Ahead of our Pan-African Education seminar with Dr John Marah, we’ve put together this curated list of the best journals and books that dive into the important topic of Pan-African education.
As you can imagine, here at the African History Project, education and learning is of great importance. With a department dedicated to education, it is not at all surprising that we constantly engage with African philosophies of and approaches to education. We hope you find these resources useful as they are the sorts of resources we use to conduct our research. Enjoy!
Dr John Marah | This seminal book is loaded with Pan-African history, comparative educational philosophies, reflections and recommendations on important research by Dr John Marah. It touches on a wide variety of Pan-African educational issues whilst offering a number of solutions to achieve his aims for a more connected Pan-African world underpinned by high-quality education. Click here to join the seminar with Dr Marah in which he takes us through his work.
This publication is a treasure trove of brilliantly written, peer-reviewed articles on a myriad of topics including the current state of education in Africa and the diaspora. A stand out article is ‘For a gender balanced Pan-African education’. It highlights some of the issues currently faced by women whilst they navigate educational systems that are not enriched with African cultures. It is a short but informative piece that pushes for gender balance, and questions how said gendered-balanced Pan-African education is expected to work with a curriculum that lacks the aforementioned consideration of the African personality. A great read for those interested in feminine or intersectional studies.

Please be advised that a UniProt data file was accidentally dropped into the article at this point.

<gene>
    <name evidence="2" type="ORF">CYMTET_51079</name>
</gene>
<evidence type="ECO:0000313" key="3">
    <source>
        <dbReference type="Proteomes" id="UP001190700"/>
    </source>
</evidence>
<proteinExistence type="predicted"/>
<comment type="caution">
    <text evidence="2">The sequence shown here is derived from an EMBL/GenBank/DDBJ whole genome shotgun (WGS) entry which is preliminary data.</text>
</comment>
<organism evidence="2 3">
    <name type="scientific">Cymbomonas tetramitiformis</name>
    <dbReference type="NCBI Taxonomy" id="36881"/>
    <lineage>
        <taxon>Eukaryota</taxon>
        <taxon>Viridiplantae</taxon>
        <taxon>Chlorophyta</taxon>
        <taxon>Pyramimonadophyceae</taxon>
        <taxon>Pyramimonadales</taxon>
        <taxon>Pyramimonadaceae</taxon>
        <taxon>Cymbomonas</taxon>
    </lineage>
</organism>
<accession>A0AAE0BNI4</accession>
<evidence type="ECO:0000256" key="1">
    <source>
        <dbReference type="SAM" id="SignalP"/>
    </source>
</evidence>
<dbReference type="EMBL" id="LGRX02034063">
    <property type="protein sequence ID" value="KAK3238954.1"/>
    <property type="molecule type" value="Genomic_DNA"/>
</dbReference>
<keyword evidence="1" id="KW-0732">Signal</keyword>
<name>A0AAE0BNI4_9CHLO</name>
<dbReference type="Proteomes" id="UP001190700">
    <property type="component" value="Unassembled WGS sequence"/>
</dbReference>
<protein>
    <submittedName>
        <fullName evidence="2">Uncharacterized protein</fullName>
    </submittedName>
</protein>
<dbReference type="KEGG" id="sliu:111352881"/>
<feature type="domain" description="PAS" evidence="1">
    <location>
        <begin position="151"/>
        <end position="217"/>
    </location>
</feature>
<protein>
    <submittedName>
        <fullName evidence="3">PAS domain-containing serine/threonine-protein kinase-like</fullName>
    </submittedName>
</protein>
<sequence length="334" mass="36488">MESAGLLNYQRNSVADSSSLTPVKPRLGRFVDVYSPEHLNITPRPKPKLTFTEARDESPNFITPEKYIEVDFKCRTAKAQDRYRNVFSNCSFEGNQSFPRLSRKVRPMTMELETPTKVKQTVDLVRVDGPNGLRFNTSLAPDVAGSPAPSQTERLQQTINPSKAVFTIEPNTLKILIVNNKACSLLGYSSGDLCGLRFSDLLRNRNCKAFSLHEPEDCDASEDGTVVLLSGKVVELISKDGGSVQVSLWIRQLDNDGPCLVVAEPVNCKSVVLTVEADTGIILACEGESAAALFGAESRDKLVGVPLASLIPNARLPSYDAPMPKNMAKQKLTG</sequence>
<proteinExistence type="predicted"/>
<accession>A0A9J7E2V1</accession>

Kenneth James King | This book looks at the curriculum that white educators attempted to teach to African and American American students in the 1920’s and 30’s. The curriculum differentiated the education Black and white students received. However, students who attended these ‘model institutions for black education’ refused to be content with education that couldn’t enable them to “change the world”. A great read particularly for those interested in decolonising the curriculum.
Nontyatyambo Pearl Dastile | In this work, Dastile calls out the problems prevalent in girls’ education. She is firm and bold in her belief that gender policies as they pertain to education should be in-line with Pan-African ethos with policies designed to combat the negative fruits of colonialism.
Morgan Ndlovu and Oscar Braithwaite | This is a great book for those interested in the history of the African Union but chapters eight and nine particularly centre on Pan-African education. Morgan Ndlovu in chapter eight dissects the topic “What Fundamentally, is Pan-African Education? A De-colonial Epistemic Perspective on Education and Development in Post-Colonial Africa”. He discusses the foundational fact that education is tied very strongly to development and touches on the debates concerning whether Africa’s current educational systems contribute to development or not. Oscar Braithwaite deals with the topic “Promoting a Pan-African Education Agenda by Shifting the Education Paradigm” in chapter 9. The work emphasizes the need for a change in the archetype, yardstick and context in which education is currently handled in regard to achieving the aim of Pan-African Education. A great read for policy makers.